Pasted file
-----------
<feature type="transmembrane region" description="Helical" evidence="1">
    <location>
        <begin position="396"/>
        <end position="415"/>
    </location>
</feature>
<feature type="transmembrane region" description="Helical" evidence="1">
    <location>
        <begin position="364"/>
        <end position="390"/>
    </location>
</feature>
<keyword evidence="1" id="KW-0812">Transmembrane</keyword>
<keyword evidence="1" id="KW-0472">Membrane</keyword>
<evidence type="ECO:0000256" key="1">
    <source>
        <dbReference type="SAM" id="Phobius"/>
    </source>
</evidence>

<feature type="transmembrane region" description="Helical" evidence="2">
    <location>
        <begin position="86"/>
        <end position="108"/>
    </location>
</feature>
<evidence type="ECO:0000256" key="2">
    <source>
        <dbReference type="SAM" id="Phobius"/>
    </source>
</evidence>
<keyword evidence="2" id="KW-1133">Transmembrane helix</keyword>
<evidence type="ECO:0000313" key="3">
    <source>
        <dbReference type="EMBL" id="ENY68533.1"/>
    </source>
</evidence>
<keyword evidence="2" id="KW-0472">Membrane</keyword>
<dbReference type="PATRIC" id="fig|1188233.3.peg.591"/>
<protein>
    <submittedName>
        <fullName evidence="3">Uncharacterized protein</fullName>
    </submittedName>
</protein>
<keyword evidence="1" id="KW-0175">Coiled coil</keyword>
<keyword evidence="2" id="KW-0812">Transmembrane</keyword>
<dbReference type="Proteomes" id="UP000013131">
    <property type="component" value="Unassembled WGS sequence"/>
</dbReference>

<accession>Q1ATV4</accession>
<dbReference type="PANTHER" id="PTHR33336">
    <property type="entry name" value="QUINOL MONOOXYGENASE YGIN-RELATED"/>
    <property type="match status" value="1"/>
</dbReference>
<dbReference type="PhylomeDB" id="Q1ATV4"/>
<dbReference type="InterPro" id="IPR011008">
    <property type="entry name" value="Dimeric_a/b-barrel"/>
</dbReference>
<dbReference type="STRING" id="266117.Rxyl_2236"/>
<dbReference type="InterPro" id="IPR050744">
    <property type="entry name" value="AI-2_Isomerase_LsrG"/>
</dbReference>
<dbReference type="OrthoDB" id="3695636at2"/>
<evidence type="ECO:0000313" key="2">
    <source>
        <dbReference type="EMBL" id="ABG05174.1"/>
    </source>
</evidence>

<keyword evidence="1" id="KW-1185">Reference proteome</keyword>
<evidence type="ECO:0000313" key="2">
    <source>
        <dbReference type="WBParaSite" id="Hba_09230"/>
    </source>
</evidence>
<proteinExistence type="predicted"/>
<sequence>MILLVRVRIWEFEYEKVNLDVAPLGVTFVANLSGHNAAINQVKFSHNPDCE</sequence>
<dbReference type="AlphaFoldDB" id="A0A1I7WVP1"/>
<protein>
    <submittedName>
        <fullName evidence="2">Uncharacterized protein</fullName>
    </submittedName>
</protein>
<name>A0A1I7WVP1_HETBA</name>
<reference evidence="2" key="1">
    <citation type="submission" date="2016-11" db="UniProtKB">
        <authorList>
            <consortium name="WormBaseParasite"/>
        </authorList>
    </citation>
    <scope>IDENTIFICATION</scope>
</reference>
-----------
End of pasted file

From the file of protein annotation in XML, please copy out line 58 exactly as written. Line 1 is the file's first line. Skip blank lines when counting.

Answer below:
<dbReference type="STRING" id="266117.Rxyl_2236"/>